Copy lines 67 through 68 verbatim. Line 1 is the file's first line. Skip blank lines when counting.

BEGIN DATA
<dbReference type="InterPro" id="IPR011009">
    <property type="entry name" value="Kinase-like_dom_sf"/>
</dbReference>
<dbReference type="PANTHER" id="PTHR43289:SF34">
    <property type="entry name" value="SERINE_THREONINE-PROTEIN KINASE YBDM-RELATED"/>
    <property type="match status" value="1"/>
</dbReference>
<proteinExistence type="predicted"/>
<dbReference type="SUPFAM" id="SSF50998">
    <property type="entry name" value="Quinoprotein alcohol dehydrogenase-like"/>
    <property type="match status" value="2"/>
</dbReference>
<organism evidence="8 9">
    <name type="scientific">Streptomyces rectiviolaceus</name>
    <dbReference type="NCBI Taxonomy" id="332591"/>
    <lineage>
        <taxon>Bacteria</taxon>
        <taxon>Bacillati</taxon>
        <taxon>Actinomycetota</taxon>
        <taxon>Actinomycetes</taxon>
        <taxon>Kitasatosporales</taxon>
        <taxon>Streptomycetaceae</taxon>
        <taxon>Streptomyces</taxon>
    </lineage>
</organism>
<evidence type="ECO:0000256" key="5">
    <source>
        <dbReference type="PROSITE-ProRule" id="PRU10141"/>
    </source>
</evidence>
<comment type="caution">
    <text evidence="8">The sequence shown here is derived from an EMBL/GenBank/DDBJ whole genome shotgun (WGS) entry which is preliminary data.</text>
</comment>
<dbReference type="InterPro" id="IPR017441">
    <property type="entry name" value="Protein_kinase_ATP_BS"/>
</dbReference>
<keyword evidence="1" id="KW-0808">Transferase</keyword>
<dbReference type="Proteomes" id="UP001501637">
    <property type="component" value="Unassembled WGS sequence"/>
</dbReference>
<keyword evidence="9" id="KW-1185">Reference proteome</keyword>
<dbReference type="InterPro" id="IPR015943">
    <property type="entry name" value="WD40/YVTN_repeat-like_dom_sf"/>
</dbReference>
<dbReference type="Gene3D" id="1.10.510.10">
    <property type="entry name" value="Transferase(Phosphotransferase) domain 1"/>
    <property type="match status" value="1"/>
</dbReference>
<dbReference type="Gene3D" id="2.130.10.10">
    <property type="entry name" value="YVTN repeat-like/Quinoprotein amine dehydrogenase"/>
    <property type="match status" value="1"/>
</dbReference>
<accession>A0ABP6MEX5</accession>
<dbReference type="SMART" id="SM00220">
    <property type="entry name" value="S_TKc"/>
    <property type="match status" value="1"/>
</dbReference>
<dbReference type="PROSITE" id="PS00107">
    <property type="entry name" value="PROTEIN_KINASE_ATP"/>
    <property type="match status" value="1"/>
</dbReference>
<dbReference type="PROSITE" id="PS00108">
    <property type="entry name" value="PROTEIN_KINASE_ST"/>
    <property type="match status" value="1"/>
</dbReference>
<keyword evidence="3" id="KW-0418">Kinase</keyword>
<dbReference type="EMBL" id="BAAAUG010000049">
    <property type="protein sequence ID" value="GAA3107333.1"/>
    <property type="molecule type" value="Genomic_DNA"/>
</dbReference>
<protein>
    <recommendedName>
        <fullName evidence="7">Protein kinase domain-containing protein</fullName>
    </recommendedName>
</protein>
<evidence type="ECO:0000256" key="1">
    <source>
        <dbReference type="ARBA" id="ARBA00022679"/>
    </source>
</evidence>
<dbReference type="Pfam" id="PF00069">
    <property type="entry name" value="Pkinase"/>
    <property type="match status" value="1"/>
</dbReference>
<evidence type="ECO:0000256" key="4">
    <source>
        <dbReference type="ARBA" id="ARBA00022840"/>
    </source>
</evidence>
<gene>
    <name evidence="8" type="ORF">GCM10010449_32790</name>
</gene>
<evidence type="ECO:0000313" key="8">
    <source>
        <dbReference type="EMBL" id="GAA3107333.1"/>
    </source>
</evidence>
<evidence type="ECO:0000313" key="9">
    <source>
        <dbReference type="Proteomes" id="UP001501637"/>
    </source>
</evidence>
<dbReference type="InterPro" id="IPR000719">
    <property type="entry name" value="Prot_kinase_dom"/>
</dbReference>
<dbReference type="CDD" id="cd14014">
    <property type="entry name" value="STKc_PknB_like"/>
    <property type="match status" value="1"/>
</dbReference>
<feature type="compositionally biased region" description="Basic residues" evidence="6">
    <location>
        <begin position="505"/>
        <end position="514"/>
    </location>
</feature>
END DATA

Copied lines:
<dbReference type="EMBL" id="BAAAUG010000049">
    <property type="protein sequence ID" value="GAA3107333.1"/>